There are about 3 million people buried in Calvary Cemetery, the oldest graveyard in the borough.
“Which means,” Kevin Walsh, of Forgotten New York, said to a group of about 30 people last Saturday, “there are more dead people in Queens than alive.”
Forgotten New York is Walsh’s historical association, which runs tours and puts out articles. He and Richard Melnick, of the Greater Astoria Historical Society, were conducting a tour of the graveyard, one of many explorations of the city’s past they organize together throughout the year.
For the layman, examining the names of everyone buried in Calvary would be about as exciting as flipping though a phone book, but Walsh and Melnick, like shamans in baseball caps, weaved through headstones and obelisks to summon the spirits of a select few New Yorkers.
“Take a right at the second Murphy,” Walsh shouted over his shoulder before ducking into a row of stone slabs.
He soon stopped at a large crypt belonging to Michael Degnon.
Degnon was a key builder of the city’s rail infrastructure. He helped construct Penn Station and the Steinway Tunnel, and also built a rail line that ran from once-industrial Sunnyside down to the East River, according to Walsh.
Degnon’s track was largely paved over, but portions still peek through the asphalt near Skillman Avenue.
“Some cemeteries are non-descript,” Melnick said. “But in one that has 3 million people, you are bound to find a few who are noteworthy.”
Calvary is actually made up of four different sections spanning Long Island City and Woodside and packs in the bodies by sometimes stacking them three deep. Walsh and Melnick were exploring the oldest section Saturday, purchased in 1848 by the trustees of St. Patrick’s Cathedral in Manhattan. To distinguish it from the other three, it is named after St. Calixtus, the patron of cemetery workers.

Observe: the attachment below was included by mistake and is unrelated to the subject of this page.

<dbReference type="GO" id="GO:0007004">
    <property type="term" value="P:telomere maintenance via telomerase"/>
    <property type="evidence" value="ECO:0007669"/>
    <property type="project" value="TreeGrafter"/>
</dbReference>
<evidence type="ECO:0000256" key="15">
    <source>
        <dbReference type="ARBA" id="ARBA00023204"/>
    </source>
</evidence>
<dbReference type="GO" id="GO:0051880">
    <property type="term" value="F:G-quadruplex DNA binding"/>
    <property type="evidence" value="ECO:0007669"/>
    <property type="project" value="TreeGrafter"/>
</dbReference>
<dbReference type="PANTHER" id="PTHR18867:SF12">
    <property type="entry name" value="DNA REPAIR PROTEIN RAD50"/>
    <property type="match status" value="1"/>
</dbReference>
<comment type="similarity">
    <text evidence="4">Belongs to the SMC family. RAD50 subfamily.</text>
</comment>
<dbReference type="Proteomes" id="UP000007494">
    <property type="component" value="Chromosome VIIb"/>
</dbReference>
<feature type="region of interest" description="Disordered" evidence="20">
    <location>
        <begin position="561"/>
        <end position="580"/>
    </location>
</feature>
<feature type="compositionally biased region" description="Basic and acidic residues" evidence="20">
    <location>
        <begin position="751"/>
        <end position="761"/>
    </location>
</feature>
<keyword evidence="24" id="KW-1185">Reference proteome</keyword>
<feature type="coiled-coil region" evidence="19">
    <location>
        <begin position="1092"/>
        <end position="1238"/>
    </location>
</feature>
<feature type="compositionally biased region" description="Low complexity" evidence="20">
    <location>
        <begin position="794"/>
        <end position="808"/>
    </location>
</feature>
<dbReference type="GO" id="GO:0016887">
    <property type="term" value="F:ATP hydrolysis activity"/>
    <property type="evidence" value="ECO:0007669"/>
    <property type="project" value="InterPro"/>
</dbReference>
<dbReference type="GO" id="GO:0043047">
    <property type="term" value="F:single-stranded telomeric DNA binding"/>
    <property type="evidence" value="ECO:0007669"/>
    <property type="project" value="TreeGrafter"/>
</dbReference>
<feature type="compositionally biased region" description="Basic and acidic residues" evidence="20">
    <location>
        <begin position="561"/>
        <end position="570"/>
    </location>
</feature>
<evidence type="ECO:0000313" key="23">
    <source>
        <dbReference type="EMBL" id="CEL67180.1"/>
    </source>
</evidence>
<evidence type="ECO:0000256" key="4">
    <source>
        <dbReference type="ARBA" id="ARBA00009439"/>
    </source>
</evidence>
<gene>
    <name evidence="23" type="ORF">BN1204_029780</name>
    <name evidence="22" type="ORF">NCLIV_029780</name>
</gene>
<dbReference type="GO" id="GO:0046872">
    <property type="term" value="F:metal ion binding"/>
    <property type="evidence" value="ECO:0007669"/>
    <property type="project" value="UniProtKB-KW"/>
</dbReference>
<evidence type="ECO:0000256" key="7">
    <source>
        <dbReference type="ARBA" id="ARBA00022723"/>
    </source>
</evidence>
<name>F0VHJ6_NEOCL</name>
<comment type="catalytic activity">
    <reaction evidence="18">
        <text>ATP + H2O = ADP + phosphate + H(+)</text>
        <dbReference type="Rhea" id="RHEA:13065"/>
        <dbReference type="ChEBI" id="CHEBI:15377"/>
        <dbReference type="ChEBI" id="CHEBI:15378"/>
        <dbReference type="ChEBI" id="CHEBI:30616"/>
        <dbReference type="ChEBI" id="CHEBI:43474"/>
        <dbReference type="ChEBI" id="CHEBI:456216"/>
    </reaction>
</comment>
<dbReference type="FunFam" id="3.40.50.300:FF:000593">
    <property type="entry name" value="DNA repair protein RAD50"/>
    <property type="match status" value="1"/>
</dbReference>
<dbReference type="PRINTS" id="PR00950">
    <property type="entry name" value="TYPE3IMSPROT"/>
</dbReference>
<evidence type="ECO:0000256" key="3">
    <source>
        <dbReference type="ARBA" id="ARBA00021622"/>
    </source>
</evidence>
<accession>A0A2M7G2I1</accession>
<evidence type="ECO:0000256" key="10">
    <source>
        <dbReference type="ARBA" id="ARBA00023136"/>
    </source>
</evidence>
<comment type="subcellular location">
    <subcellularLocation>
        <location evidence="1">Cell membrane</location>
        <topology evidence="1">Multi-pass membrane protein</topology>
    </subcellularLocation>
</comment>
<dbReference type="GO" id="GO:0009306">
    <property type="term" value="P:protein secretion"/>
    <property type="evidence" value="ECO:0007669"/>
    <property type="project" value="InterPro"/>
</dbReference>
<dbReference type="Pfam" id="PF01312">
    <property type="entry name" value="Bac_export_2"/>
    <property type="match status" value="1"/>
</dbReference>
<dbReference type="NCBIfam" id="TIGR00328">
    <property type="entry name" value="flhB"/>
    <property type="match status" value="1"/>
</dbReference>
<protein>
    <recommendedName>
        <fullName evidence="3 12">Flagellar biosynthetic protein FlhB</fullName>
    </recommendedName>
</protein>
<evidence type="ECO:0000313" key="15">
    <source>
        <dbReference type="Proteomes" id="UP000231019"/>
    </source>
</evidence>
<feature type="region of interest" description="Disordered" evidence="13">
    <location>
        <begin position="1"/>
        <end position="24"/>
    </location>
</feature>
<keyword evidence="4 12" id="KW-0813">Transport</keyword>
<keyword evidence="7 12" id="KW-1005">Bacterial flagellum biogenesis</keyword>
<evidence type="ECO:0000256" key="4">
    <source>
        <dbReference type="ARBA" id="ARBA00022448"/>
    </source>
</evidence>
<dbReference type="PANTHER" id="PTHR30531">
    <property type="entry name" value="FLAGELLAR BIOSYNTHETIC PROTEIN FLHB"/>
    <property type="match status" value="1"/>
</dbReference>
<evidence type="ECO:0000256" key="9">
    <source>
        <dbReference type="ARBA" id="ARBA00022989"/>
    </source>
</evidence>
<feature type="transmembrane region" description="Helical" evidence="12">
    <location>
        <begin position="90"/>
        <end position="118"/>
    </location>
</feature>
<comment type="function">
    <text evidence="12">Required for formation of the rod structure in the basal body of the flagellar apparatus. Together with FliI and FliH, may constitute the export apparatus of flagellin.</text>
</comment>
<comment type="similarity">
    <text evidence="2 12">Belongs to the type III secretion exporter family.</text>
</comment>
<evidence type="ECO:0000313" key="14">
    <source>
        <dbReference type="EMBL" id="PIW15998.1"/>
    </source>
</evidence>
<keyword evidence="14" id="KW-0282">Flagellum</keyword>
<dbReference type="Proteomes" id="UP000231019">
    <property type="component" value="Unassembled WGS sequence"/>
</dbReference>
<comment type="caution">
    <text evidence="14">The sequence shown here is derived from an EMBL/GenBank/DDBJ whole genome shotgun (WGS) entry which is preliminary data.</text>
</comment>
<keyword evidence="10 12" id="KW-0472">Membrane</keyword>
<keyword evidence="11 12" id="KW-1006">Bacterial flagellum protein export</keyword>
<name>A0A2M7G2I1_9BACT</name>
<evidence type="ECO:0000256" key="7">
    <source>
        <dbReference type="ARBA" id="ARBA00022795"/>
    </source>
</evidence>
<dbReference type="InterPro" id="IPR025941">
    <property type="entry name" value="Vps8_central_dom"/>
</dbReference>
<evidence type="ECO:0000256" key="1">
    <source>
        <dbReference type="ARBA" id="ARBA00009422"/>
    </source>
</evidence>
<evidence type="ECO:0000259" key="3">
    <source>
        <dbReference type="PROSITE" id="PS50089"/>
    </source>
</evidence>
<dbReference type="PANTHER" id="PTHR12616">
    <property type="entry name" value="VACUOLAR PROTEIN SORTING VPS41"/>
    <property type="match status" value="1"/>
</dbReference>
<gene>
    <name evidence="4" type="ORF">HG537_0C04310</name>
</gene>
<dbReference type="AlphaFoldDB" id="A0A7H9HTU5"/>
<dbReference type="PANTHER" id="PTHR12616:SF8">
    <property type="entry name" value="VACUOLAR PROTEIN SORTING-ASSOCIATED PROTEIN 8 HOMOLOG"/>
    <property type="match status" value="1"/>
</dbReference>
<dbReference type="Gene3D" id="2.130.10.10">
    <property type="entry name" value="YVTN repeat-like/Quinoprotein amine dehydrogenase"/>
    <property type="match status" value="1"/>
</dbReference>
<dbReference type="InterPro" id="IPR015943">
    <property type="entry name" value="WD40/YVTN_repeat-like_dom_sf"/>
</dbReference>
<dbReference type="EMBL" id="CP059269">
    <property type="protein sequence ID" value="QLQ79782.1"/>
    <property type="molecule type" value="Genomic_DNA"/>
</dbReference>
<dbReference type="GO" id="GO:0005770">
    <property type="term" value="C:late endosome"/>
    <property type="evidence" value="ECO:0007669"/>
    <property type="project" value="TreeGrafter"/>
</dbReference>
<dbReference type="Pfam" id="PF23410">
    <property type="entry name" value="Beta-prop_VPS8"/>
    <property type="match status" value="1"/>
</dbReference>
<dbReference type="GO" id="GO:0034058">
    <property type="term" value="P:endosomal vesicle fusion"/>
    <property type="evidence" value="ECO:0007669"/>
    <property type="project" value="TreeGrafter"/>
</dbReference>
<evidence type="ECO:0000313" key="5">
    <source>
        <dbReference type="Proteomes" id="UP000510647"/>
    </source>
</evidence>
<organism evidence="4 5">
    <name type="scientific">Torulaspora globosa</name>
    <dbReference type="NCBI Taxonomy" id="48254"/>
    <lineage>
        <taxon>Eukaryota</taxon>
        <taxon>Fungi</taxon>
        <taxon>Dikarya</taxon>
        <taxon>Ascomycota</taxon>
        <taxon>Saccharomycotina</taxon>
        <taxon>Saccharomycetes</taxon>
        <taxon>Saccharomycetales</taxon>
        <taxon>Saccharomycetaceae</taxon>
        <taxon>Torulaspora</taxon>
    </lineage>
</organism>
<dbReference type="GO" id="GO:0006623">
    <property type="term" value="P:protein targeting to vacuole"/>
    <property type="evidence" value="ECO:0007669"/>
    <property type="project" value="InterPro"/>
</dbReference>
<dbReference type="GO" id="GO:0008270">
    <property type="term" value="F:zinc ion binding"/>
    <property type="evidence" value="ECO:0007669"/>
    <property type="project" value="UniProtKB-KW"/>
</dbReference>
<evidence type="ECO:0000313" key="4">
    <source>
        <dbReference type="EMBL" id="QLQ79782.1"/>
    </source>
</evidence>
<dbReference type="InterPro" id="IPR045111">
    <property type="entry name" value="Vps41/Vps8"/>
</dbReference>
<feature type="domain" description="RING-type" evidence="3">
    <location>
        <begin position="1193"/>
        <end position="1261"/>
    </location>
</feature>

At one stop along the tour, Melnick recalled firefighter Charles Keegan, who died Sept. 15, 1882, while responding to a blaze at the Locust Hill Oil Refinery across Newtown Creek in Brooklyn. Keegan fell into the creek, according to Melnick, which normally would not have been a problem, but oil had crept out onto the waterway’s surface and ignited, turning it into a river of flames.
Like all of the stops on the tour, Keegan’s story fits into a larger narrative of the city. A history of oil spills and general pollution have led Newtown Creek to be labeled one of the most polluted bodies of water in the country.
That pollution, according to Walsh and some other members of the tour, contributed to acid rain that has fallen on the cemetery.
On Saturday, many of the marble and limestone statues appeared to have been transformed into figures more reminiscent of Father Damien, the patron saint of lepers.
Calvary is also the resting place of mafia boss Joe Masseria.
The infamous head of what is now known as the Genovese crime family was assassinated at a Coney Island restaurant in 1931, according to Walsh. But he will likely enjoy one of the most picturesque panoramas in the city for the rest of eternity.
The group stopped at his mausoleum, which sits at one of the highest points in Calvary and looks out over the Manhattan skyline.
The Archdiocese of New York was lucky it purchased the cemetery when it did, according to Melnick. Regulated by New York’s Department of State, the area has long been protected from developers now eager to capitalize on the western Queens’ proximity to Manhattan.
“People would die for these views,” he said.
Forgotten New York organizes tours year round across the five boroughs. For more info visit forgotten-ny.com.
Reach reporter Joe Anuta by e-mail at firstname.lastname@example.org or by phone at 718-260-4566.
©2013 Community News Group
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